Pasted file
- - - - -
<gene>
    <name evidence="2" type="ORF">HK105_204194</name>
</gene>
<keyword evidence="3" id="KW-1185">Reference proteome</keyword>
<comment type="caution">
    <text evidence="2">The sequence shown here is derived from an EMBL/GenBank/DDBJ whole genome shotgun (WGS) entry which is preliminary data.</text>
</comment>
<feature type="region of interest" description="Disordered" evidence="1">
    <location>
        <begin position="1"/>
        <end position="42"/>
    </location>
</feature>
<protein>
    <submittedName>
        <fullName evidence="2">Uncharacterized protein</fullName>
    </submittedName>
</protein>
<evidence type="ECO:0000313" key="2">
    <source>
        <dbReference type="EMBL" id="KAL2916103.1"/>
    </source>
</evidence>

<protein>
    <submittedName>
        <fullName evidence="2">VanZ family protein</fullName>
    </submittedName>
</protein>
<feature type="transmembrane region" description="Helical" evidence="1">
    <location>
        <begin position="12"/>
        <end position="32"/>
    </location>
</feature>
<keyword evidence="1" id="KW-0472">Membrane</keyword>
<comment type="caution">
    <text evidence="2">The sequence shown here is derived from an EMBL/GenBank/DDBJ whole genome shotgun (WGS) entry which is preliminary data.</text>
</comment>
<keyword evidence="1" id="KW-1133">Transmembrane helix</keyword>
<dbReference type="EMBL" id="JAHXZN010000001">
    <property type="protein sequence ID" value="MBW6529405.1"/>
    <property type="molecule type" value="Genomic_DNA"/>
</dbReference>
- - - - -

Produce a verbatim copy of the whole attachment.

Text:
<gene>
    <name evidence="2" type="ORF">HK105_204194</name>
</gene>
<keyword evidence="3" id="KW-1185">Reference proteome</keyword>
<comment type="caution">
    <text evidence="2">The sequence shown here is derived from an EMBL/GenBank/DDBJ whole genome shotgun (WGS) entry which is preliminary data.</text>
</comment>
<feature type="region of interest" description="Disordered" evidence="1">
    <location>
        <begin position="1"/>
        <end position="42"/>
    </location>
</feature>
<protein>
    <submittedName>
        <fullName evidence="2">Uncharacterized protein</fullName>
    </submittedName>
</protein>
<evidence type="ECO:0000313" key="2">
    <source>
        <dbReference type="EMBL" id="KAL2916103.1"/>
    </source>
</evidence>

<protein>
    <submittedName>
        <fullName evidence="2">VanZ family protein</fullName>
    </submittedName>
</protein>
<feature type="transmembrane region" description="Helical" evidence="1">
    <location>
        <begin position="12"/>
        <end position="32"/>
    </location>
</feature>
<keyword evidence="1" id="KW-0472">Membrane</keyword>
<comment type="caution">
    <text evidence="2">The sequence shown here is derived from an EMBL/GenBank/DDBJ whole genome shotgun (WGS) entry which is preliminary data.</text>
</comment>
<keyword evidence="1" id="KW-1133">Transmembrane helix</keyword>
<dbReference type="EMBL" id="JAHXZN010000001">
    <property type="protein sequence ID" value="MBW6529405.1"/>
    <property type="molecule type" value="Genomic_DNA"/>
</dbReference>